In being inducted into the Baseball Hall of Fame, Alomar is yet another example of one who the Pads let get away. Former Padres GM Trader Jack Mckeon said he punched the radio when he heard that the Pads had dealt Alomar to Toronto.
While a Padre, Alomar put up good numbers, hitting .283 while driving in 157 runs. Alomar also stole 90 bases for San Diego.
Watching Alomar become the player he was always going to be while playing for any other team was much like having to listen to the soundtrack from Annie for 15 long years.
3B: Ken Caminiti
I know, Roid City, but the way I have come to look at that era is that EVERYONE was juiced, so it was still a level playing field. Imagine facing Roger Clemens at his 'roided up best.
In his time as a Padre, Caminiti led San Diego to two division titles and a National League pennant, culminating with San Diego's amazing appearance in the 1998 World Series.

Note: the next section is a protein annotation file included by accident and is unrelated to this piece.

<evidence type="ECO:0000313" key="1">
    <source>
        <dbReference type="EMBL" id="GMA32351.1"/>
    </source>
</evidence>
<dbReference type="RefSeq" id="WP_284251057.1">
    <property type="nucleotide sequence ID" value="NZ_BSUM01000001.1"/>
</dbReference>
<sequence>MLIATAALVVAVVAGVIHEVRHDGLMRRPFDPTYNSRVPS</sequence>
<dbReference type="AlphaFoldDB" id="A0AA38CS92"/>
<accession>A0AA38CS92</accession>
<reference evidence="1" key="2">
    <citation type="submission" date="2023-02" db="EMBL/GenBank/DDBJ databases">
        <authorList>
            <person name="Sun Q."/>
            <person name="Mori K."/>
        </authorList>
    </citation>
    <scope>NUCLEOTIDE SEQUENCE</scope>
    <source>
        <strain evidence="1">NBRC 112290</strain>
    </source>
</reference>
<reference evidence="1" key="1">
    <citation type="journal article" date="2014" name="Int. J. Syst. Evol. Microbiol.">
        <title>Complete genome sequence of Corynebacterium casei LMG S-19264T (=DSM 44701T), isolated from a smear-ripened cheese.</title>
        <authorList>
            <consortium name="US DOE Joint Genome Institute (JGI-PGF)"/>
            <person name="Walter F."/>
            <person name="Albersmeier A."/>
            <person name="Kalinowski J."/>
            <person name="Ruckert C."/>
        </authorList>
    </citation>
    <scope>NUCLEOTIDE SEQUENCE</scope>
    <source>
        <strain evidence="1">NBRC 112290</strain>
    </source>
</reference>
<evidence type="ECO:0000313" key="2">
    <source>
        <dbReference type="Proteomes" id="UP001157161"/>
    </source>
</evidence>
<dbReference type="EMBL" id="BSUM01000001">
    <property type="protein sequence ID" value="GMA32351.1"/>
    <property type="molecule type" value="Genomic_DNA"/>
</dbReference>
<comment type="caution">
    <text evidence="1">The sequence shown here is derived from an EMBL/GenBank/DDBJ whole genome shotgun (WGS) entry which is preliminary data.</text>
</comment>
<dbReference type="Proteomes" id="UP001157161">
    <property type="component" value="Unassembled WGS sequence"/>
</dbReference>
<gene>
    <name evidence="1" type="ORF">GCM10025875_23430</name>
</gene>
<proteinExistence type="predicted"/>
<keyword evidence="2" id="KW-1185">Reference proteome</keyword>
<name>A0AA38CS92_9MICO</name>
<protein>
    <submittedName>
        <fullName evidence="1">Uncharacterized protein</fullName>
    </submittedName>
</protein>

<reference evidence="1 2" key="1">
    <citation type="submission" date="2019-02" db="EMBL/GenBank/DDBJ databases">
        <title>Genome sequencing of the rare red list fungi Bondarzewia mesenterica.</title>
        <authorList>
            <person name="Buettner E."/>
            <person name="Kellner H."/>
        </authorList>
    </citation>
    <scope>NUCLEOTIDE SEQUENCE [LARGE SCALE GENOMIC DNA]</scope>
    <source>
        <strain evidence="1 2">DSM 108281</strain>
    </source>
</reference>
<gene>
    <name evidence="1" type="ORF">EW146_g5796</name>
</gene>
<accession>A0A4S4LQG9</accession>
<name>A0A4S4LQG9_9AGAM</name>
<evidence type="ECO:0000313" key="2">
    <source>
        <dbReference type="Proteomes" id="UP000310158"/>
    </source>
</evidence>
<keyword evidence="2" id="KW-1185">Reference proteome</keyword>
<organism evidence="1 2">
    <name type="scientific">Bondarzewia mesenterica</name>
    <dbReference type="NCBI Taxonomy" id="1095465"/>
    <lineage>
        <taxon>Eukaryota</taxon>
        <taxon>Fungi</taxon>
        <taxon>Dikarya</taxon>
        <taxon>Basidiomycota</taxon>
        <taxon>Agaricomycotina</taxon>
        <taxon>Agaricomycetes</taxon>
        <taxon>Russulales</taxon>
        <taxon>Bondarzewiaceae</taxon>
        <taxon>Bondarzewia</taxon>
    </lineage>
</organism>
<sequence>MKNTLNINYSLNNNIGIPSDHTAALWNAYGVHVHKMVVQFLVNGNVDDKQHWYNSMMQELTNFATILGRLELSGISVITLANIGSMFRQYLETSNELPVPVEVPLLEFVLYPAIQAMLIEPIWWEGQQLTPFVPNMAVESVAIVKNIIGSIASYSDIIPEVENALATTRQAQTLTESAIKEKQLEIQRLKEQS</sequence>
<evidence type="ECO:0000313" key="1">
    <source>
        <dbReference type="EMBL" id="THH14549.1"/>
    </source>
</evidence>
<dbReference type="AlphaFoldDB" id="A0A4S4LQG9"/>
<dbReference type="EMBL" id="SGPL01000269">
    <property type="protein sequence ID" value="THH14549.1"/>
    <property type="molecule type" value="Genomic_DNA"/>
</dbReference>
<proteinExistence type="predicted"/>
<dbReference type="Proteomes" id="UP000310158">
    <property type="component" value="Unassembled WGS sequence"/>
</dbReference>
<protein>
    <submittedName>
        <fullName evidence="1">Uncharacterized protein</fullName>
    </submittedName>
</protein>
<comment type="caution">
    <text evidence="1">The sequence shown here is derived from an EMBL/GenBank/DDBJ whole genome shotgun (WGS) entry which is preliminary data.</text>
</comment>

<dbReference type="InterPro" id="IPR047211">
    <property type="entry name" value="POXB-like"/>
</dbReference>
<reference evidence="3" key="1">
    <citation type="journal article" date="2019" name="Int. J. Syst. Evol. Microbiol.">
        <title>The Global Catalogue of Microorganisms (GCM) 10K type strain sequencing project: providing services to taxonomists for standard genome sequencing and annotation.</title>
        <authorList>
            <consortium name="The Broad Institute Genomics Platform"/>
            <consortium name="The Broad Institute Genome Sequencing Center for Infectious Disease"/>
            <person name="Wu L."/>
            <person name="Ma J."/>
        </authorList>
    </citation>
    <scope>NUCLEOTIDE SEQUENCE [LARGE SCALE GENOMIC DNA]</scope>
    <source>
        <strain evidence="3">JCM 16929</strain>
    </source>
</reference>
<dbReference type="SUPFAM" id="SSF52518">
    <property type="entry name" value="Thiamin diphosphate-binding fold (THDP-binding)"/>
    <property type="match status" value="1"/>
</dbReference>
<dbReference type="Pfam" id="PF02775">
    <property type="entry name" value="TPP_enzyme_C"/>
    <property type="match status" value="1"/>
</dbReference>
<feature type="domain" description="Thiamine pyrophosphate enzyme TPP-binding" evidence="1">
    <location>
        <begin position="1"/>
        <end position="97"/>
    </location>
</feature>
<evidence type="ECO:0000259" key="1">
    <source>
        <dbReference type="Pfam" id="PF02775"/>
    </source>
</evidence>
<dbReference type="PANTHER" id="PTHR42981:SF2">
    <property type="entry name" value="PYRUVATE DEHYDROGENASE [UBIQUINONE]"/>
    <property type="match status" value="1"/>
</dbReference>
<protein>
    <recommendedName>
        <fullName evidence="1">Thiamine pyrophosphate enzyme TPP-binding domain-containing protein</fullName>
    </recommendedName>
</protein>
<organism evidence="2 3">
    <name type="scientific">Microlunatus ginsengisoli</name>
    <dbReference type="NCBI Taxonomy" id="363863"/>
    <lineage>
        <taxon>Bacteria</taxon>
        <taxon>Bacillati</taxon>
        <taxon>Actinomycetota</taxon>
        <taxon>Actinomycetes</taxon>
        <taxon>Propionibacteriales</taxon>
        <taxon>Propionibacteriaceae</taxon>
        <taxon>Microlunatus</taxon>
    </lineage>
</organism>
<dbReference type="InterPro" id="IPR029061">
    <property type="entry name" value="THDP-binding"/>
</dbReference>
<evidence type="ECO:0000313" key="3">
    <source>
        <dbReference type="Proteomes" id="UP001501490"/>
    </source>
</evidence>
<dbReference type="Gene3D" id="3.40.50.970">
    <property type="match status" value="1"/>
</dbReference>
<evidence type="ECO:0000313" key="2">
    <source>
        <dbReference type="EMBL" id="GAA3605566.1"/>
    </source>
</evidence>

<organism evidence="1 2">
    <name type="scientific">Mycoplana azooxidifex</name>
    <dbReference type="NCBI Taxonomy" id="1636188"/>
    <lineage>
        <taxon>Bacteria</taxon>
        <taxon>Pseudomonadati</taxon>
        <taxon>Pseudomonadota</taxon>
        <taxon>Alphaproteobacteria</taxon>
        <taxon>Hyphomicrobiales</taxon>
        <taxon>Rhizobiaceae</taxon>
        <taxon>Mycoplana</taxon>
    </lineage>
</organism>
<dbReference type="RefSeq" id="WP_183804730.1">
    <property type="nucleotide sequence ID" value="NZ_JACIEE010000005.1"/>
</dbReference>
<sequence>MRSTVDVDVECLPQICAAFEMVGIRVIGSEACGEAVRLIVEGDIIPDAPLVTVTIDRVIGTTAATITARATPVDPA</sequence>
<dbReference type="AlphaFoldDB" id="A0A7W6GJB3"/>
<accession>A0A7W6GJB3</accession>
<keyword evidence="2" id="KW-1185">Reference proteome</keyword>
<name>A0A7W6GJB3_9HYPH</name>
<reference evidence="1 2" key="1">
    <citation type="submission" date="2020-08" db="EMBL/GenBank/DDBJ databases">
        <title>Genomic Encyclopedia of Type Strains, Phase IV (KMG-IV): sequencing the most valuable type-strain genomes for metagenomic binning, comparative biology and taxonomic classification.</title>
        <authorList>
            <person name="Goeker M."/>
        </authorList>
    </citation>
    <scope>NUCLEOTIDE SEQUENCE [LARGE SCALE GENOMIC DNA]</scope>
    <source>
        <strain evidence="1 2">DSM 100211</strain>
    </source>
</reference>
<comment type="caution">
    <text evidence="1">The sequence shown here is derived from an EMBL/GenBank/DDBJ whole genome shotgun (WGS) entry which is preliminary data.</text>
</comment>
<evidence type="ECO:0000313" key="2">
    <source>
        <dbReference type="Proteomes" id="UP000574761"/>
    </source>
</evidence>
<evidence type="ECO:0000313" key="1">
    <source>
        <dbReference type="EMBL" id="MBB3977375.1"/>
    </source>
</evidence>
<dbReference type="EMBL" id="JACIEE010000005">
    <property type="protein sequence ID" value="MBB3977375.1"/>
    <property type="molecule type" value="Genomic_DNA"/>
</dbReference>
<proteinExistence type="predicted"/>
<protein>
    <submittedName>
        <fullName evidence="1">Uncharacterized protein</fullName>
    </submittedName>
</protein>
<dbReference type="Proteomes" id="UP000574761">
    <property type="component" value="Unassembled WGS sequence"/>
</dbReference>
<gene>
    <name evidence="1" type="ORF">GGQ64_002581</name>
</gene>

Caminiti won an MVP in 1996 for the Pads, hitting .326 powering, 40 home runs and driving in 130 runs.
My Caminiti moment came in that 1996 season, I was sitting down the third base line in a game against the Montreal Expos (remember them?) when Caminiti hit the highest home run I have ever seen. This was a proverbial moon shot. It took forever to come down into the stands, like watching a majestic drive from the first tee.
Cami also provided me with the only foul ball I will.ever catch, against those same Expos in 1995. That ball is still here in my collection, waiting for me to snag another.
SS: Garry Templeton
Ozzie Or Garry? Twenty-five years later and no Padres shortstop has quite caught up to either Smith or Templeton.
I posted the Pads' all-time top five shortstops recently, so this is ground I have already covered.
Instead of regurgitating Tempelton's stats and virtues yet again, I want to describe what watching Tempy playing every day was like. The man was SMOOTH. Tempy was such a great player that there were times when he looked like he was phoning it in, when the truth was it was just that damn easy for him.
While the Cardinals obviously got the better of the deal overall, Templeton was as good as any player the Friars have ever traded for, before or since.
RF: Tony Gwynn
Hall of Fame right fielder Tony Gwynn wins hands down here, even over one Dave Winfield.
Gwynn was the heart and soul of the Padres for 20 seasons, winning eight batting titles, two National League pennants and three Western Division titles. A lifetime .338 hitter, Gwynn was a recurring nightmare for any opposing pitcher.